Supporting multiple providers

One of the key uses of Terraform is to deploy development and production systems. Terraform can be used to manage what is deployed, manage resources, and restrict resources available to an instance. In our last blog entry we looked at the vSphere provider and looked at some of they key parameters that are needed to deploy solutions into this virtual environment.

In a perfect world we should be able to develop definitions to deploy development systems to a small or older system, deploy production to a more expensive and powerful vSphere cluster, and a disaster recovery copy to make sure that we can failover to an alternate datacenter in times of emergency. We should then be able to take the data for this provider and move it to Amazon AWS or Microsoft Azure or Google GCP by just changing the provider. Unfortunately, this is not a perfect world and there are a ton of reasons that this won’t work.

If we look at the documentation for the AWS provider we note that we don’t need a username and password or IP address but rather need a public and private key to connect to an AWS serviced and these parameters can be provided by command line environment variables. We can also define multiple providers and give an alias for the multiple providers and deploy services into different accounts, regions, and zones based on the terraform provider definition.

A typical aws provider main.tf file looks like…

provider “aws” {
version = “> 2”
profile = “default”
region = var.dev_location
alias = “dev”
}

provider “aws” {
version = “> 2”
profile = “default”
region = “us-west-1”
alias = “prod”
}

allowing you to deploy resources into “aws.dev” or “aws.prod” with a variable.tf file containing nothing or

variable “createdby” {
type = string
default = “TechEnablement”
}

variable “environment” {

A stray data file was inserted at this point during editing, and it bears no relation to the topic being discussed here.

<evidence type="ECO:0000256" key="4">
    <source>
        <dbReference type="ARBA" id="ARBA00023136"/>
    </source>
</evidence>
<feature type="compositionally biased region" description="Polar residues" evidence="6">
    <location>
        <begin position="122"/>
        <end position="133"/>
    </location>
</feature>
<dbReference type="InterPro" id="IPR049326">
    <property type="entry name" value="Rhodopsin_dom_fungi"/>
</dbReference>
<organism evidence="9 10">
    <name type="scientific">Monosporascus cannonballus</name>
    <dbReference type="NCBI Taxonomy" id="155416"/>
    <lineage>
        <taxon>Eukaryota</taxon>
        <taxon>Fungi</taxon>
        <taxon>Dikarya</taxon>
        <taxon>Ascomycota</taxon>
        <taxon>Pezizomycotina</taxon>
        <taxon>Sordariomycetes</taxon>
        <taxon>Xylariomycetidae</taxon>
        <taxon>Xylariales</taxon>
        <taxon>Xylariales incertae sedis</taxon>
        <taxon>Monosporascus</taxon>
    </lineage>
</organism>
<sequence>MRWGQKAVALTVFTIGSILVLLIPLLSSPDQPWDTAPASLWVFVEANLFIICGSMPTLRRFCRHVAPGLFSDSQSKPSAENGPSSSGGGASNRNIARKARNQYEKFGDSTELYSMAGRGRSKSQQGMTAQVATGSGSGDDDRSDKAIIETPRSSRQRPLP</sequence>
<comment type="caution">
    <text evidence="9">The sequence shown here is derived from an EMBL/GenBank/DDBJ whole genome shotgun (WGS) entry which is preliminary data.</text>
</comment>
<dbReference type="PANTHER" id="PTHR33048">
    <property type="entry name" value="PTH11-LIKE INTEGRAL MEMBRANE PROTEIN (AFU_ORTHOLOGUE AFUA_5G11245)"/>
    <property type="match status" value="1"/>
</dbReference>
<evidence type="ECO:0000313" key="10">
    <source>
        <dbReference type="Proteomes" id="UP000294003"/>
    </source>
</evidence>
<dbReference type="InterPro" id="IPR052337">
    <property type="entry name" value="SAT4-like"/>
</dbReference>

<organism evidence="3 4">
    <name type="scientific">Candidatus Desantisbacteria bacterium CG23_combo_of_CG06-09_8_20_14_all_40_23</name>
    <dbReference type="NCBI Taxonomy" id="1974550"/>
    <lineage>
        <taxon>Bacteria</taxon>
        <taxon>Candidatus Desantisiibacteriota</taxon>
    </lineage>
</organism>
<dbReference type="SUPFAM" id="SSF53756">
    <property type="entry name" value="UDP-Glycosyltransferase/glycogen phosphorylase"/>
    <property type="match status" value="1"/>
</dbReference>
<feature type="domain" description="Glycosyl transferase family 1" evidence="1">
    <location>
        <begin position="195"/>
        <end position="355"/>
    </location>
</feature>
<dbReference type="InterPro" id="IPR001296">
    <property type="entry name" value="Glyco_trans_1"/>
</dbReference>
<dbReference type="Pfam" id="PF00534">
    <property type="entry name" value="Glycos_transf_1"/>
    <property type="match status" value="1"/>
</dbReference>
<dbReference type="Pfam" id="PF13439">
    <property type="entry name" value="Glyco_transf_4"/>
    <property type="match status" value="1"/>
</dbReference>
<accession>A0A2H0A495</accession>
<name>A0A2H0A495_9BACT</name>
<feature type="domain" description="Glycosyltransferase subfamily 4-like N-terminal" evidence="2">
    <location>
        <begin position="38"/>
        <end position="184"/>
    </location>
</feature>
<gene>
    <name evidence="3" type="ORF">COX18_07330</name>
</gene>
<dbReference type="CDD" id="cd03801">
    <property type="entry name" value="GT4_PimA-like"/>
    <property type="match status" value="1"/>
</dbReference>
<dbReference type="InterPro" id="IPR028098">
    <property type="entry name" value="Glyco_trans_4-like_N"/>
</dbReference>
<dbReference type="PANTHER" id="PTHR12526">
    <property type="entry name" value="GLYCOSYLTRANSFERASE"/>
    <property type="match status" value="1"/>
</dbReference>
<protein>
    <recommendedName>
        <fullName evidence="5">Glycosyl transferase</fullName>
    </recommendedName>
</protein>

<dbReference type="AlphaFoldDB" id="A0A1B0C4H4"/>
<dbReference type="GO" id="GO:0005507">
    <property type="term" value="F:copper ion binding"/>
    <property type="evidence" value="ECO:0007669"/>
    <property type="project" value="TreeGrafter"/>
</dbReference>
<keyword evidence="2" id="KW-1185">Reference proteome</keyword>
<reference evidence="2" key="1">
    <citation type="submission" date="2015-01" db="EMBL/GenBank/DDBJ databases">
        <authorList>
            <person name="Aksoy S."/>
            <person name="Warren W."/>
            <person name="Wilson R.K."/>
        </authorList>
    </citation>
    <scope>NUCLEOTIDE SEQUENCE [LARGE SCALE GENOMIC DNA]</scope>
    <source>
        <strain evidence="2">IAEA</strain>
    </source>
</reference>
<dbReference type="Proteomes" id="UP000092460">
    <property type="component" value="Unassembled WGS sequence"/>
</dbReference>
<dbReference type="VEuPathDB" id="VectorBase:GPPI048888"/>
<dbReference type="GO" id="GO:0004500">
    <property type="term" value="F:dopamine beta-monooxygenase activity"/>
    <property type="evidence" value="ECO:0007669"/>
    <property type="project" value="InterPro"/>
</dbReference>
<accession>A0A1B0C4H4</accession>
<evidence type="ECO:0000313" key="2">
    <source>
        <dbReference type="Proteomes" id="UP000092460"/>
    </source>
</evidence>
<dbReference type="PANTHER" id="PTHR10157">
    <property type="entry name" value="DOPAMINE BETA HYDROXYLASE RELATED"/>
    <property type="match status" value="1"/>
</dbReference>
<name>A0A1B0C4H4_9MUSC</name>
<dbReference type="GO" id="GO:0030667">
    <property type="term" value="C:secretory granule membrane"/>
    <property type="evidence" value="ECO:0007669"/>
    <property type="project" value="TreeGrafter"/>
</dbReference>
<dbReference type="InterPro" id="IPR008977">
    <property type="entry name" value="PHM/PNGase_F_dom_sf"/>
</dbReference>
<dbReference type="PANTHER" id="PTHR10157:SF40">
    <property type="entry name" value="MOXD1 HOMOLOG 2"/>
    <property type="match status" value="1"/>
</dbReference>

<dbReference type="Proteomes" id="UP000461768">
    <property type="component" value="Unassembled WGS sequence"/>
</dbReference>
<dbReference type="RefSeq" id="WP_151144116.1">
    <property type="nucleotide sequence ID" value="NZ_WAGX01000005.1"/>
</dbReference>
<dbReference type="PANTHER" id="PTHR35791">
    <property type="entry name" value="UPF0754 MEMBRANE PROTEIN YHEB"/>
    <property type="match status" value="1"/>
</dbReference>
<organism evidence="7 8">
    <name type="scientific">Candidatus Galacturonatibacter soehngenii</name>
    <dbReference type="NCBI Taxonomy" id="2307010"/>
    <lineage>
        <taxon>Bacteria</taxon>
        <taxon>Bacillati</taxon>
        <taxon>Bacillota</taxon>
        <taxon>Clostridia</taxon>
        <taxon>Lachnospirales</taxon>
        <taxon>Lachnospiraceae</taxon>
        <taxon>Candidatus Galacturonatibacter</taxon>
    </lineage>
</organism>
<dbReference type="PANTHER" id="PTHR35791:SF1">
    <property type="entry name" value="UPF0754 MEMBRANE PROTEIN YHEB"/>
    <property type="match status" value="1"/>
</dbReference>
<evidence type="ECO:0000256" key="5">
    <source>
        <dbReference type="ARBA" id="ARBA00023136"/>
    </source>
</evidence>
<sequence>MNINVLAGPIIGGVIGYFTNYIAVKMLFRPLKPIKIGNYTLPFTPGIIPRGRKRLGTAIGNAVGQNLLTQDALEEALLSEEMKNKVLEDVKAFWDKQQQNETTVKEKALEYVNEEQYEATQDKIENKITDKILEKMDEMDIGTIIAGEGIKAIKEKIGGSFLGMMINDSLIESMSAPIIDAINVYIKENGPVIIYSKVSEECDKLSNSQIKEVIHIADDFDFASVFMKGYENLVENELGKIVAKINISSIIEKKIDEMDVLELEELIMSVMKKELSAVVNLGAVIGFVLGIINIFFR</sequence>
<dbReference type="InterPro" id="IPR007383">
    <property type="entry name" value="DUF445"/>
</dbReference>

type = string
default = “TechEnablement”
}

variable “dev_location” {
type = string
default = “us-east-1”
}

With this variable.tf definition you need to define environment variables to define the AWS_ACCESS_KEY_ID and AWS_SECRET_ACCESS_KEY or define shared_credentials_file in a terraform configuration file to point to the location of a key file. On Windows this is typically “%USERPROFILE%\.aws\credentials”. The format of the credentials file looks like

[default]

aws_access_key_id=AWSSAMPLE7EXAMPLE

aws_secret_access_key=long/keywith/numbers4&letters

Unfortunately the vSphere provider does not allow for an alias tag and use of different account credentials and vsphere host address. Rather than defining multiple providers you need to define different directories and different variable.tf and main.tf files for each of the environments. In our earlier example we would have a dev, prod, and dr folder under our main folder. Each folder would have terraform configuration files to define what each environment would look like and resources available.

A typical multi-environment tree would look different from out initial single tree deployment with a dev, prod, and dr folder each containing the same main.tf files but different variable.tf definitions. Each folder would have their own terraform.tfstate file as well given that there are different environment variables and states on different servers.

If you try to define multiple vsphere providers in one file you get the error

Given the differences between the two provider types it begs the question of changing the aws provider to the same file format as the vsphere provider and have three different folders that deploy different environments to different servers. This would work but having everything in one file reduces complexity and potential errors by having multiple copies in multiple folders. Editing one does not guarantee changes to the other directories and there might be subtle differences between the different environments, like datastore names or locations as well as network definitions, that are unique to each environment.

In summary, there are multiple ways of solving the same problem. The ultimate solution is to write a generic provider that can deploy services into vSphere, Hyper-V, Nutanix, other on-premises virtual machine hosts, AWS, Azure, Google GCP, and other cloud virtual machine hosts. Given that there is no generic provider that works across all or even multiple environments you have to decide how to deploy multiple terraform configuration files to multiple target locations without doubling or tripling your work and code that needs support and maintenance. My recommendation is to go with different folders for different environments and have different variable.tf and main.tf files in each folder.

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